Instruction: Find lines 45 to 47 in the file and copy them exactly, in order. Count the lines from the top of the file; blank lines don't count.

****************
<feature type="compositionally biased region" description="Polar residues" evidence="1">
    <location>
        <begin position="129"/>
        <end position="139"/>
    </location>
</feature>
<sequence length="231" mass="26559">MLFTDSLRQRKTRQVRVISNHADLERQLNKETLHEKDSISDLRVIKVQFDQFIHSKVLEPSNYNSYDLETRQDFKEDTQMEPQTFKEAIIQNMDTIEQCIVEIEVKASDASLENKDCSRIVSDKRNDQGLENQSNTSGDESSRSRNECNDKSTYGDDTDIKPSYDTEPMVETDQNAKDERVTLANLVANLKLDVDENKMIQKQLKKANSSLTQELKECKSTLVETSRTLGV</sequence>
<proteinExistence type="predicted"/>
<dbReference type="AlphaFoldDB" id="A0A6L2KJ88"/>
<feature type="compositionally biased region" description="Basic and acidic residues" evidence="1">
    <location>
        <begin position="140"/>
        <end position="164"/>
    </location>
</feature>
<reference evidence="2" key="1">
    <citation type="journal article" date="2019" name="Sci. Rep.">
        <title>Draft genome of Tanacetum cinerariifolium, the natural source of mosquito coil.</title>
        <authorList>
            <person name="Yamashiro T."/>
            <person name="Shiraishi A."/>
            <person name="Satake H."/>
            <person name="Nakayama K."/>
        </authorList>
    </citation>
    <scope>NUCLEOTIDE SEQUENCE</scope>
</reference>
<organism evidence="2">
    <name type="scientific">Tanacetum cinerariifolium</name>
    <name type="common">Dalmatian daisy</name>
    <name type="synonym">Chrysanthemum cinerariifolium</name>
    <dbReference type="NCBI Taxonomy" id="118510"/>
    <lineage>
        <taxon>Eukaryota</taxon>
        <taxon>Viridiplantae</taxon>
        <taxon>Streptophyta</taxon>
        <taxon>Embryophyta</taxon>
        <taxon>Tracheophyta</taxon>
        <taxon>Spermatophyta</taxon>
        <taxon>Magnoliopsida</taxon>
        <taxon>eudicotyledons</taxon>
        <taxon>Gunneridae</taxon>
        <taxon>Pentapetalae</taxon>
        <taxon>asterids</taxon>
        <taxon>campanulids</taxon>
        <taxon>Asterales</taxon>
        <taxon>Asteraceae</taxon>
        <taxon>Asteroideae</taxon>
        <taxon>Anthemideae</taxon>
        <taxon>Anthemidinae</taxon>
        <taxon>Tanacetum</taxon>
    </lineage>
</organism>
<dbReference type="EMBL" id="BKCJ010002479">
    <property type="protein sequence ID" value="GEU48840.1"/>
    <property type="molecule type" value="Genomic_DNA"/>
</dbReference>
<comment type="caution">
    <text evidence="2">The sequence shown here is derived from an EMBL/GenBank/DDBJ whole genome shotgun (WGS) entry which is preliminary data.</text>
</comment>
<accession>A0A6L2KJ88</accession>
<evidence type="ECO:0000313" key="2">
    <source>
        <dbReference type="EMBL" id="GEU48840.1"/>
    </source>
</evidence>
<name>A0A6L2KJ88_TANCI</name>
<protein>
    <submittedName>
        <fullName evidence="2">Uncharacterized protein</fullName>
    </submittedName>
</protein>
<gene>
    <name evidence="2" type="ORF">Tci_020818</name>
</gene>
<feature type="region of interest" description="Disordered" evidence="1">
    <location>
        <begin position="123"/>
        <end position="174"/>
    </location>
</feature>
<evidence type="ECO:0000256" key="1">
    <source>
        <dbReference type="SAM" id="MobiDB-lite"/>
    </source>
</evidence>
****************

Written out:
        <taxon>campanulids</taxon>
        <taxon>Asterales</taxon>
        <taxon>Asteraceae</taxon>